# Equivalence of Definitions of Composition of Mappings

## Theorem

The following definitions of the concept of Composition of Mappings are equivalent:

Let $f_1: S_1 \to S_2$ and $f_2: S_2 \to S_3$ be mappings such that the domain of $f_2$ is the same set as the codomain of $f_1$.

### Definition 1

The composite mapping $f_2 \circ f_1$ is defined as:

$\forall x \in S_1: \map {\paren {f_2 \circ f_1} } x := \map {f_2} {\map {f_1} x}$

### Definition 2

The composite of $f_1$ and $f_2$ is defined and denoted as:

$f_2 \circ f_1 := \set {\tuple {x, z} \in S_1 \times S_3: \tuple {\map {f_1} x, z} \in f_2}$

### Definition 3

The composite of $f_1$ and $f_2$ is defined and denoted as:

$f_2 \circ f_1 := \set {\tuple {x, z} \in S_1 \times S_3: \exists y \in S_2: \map {f_1} x = y \land \map {f_2} y = z}$

## Proof

Let $f_1: S_1 \to S_2$ and $f_2: S_2 \to S_3$ be mappings such that:

$\Dom {f_2} = \Cdm {f_1}$

### $(1)$ implies $(2)$

Let $f_2 \circ f_1$ be a composite mapping by definition 1.

Then by definition:

$\forall x \in S_1: \map {\paren {f_2 \circ f_1} } x := \map {f_2} {\map {f_1} x}$

We have that $f_1$ is a mapping, and so:

$\forall x \in S_1: \exists \map {f_1} x \in S_2$

We have that $f_2$ is a mapping, and so:

$\forall \map {f_1} x \in S_2: \exists \map {f_2} {\map {f_1} x} \in S_3$

Then:

 $\displaystyle z$ $=$ $\displaystyle \map {f_2} {\map {f_1} x}$ $\displaystyle \leadsto \ \$ $\displaystyle \tuple {\map {f_1} x, z}$ $\in$ $\displaystyle f_2$ Definition of Mapping as a Relation

and so:

$f_2 \circ f_1 = \set {\tuple {x, z} \in S_1 \times S_3: \tuple {\map {f_1} x, z} \in f_2}$

Thus $f_2 \circ f_1$ is a composite mapping by definition 2.

$\Box$

### $(2)$ implies $(1)$

Let $f_2 \circ f_1$ be a composite mapping by definition 2.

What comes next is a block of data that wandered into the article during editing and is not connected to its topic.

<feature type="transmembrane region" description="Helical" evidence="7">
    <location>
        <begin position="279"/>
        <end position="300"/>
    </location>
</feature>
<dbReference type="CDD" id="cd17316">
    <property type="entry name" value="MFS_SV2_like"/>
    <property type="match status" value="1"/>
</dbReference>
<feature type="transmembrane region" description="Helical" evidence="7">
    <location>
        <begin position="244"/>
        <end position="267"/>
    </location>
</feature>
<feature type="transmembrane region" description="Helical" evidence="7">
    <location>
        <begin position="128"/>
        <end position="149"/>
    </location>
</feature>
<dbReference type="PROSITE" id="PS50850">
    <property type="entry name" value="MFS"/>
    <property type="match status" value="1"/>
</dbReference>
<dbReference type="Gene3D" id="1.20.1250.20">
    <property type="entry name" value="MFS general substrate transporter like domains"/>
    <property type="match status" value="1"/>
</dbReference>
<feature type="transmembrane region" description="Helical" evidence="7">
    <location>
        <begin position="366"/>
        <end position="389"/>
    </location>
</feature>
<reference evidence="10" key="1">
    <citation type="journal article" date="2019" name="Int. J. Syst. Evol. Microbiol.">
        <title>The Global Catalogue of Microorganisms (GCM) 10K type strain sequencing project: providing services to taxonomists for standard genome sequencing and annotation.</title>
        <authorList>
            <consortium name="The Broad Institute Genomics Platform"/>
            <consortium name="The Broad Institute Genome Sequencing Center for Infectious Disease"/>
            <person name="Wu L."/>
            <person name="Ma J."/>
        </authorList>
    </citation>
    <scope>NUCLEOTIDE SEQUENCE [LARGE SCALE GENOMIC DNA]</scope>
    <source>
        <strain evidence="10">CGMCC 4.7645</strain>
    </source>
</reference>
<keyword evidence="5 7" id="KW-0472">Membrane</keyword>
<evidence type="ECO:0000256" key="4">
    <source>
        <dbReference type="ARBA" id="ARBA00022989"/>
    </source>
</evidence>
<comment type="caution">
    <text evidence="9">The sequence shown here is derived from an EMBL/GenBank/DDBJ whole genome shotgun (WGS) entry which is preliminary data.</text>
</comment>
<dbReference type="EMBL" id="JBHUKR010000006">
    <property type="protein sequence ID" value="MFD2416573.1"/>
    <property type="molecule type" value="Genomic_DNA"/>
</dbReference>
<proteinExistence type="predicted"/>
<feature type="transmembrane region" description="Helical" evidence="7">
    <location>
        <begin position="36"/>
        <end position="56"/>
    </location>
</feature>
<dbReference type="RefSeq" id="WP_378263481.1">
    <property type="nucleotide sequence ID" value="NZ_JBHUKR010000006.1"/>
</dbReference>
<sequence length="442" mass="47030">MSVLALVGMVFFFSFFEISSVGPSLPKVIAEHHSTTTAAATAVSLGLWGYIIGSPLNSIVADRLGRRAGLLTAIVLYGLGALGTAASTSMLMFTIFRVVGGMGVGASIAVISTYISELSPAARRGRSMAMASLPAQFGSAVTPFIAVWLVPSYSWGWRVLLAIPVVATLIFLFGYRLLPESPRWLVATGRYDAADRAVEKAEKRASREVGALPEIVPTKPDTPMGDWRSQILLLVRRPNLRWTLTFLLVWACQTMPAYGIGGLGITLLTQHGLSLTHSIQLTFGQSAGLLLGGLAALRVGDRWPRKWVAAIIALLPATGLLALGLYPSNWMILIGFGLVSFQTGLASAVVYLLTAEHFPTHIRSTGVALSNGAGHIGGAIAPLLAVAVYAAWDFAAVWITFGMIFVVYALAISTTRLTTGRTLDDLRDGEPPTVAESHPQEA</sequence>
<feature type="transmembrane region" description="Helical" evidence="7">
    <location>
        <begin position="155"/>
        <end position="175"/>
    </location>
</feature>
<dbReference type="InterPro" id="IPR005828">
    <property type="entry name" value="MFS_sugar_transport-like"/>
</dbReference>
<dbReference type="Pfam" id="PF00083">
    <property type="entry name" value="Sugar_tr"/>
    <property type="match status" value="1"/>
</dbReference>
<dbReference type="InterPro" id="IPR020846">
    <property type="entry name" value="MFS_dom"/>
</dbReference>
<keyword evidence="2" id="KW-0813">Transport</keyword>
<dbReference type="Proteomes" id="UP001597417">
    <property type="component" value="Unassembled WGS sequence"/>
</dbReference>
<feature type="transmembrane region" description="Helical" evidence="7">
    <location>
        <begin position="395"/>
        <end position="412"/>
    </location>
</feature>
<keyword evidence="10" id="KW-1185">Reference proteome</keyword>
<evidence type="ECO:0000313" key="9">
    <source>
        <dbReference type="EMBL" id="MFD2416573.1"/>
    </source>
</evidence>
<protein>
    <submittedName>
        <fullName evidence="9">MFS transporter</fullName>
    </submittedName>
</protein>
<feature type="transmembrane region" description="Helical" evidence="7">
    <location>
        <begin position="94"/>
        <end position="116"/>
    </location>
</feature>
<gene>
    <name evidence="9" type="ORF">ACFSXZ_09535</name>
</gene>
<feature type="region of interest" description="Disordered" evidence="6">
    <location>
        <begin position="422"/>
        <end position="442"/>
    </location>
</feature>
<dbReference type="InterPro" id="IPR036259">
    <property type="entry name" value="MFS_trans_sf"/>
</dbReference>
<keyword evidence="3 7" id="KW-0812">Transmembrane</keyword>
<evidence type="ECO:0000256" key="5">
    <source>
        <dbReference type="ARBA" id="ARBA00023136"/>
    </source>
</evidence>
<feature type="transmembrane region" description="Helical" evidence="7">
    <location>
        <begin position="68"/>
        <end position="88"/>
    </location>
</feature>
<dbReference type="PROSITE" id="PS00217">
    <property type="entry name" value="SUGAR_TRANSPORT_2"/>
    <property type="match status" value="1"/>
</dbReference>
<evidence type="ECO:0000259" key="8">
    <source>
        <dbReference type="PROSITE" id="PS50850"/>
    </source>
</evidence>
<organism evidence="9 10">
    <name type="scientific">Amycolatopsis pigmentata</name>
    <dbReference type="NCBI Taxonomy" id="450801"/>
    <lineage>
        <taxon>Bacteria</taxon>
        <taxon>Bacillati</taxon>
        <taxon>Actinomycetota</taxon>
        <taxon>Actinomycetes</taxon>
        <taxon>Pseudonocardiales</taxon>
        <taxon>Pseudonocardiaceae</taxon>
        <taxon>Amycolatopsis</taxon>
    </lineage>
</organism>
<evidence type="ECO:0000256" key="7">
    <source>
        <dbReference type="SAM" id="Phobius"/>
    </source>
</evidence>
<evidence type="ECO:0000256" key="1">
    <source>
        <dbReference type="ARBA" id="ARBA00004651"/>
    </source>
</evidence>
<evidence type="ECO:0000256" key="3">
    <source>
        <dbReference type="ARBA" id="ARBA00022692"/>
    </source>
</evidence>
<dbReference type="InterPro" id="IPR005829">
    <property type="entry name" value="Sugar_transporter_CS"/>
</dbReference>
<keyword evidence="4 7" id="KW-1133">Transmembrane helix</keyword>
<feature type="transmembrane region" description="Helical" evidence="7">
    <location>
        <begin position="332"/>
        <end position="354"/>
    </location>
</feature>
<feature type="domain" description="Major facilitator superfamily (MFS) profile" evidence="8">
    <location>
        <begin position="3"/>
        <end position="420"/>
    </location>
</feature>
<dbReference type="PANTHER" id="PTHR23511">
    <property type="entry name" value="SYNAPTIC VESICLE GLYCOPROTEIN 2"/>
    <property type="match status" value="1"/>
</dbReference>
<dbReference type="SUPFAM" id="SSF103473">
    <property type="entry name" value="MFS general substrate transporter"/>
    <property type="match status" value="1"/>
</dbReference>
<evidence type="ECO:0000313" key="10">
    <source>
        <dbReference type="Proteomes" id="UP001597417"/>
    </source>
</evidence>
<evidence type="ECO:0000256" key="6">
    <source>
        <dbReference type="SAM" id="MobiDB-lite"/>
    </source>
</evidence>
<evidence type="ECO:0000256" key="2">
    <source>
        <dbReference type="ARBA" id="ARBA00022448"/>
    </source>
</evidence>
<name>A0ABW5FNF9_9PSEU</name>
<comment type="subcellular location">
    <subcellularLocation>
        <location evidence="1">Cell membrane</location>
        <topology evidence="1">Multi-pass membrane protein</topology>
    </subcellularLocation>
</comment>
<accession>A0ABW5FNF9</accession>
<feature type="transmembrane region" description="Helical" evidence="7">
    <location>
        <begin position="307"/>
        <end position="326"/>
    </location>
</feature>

Then by definition:

$f_2 \circ f_1 := \set {\tuple {x, z} \in S_1 \times S_3: \tuple {\map {f_1} x, z} \in f_2}$

We have that $f_1$ is a mapping, and so:

$\forall x \in S_1: \exists \map {f_1} x \in S_2$

and so by definition of a Definition of Mapping as a Relation:

 $\, \displaystyle \forall x \in S_1: \,$ $\displaystyle \tuple {\map {f_1} x, z}$ $\in$ $\displaystyle f_2$ $\displaystyle \leadsto \ \$ $\displaystyle z$ $=$ $\displaystyle \map {f_2} {\map {f_1} x}$

Thus $f_2 \circ f_1$ is a composite mapping by definition 1.

$\Box$

### $(2)$ implies $(3)$

Let $f_2 \circ f_1$ be a composite mapping by definition 2.

Then by definition:

$f_2 \circ f_1 := \set {\tuple {x, z} \in S_1 \times S_3: \tuple {\map {f_1} x, z} \in f_2}$

Because $f_1$ is a mapping, it follows that:

$\forall x \in S_1: \exists y \in S_2: \map {f_1} x = y$

Similarly:

$\forall y \in S_2: \exists z \in S_3: \map {f_2} y = z$

Hence:

$\tuple {\map {f_1} x, z} \in f_2 \implies \exists y \in S_2: \map {f_1} x = y \land \map {f_2} y = z$

and so:

$f_2 \circ f_1 := \set {\tuple {x, z} \in S_1 \times S_3: \exists y \in S_2: \map {f_1} x = y \land \map {f_2} y = z}$

Thus $f_2 \circ f_1$ is a composite mapping by definition 3.

$\Box$

### $(3)$ implies $(2)$

Let $f_2 \circ f_1$ be a composite mapping by definition 3.

Then by definition:

$f_2 \circ f_1 := \set {\tuple {x, z} \in S_1 \times S_3: \exists y \in S_2: \map {f_1} x = y \land \map {f_2} y = z}$

We have that:

$\forall x \in S_1: \exists y \in S_2: \map {f_1} x = y$

and that:

$\forall y \in S_2: \exists z \in S_3: \map {f_2} y = z$

Hence:

$\forall x \in S_1: \exists z \in S_3: \map {f_1} x = y \land \map {f_2} y = z$

Thus:

$\forall x \in S_1: \exists z \in S_3: \tuple {\map {f_1} x, y} \in f_2$

and so:

$f_2 \circ f_1 := \set {\tuple {x, z} \in S_1 \times S_3: \tuple {\map {f_1} x, z} \in f_2}$

Thus $f_2 \circ f_1$ is a composite mapping by definition 2.

$\blacksquare$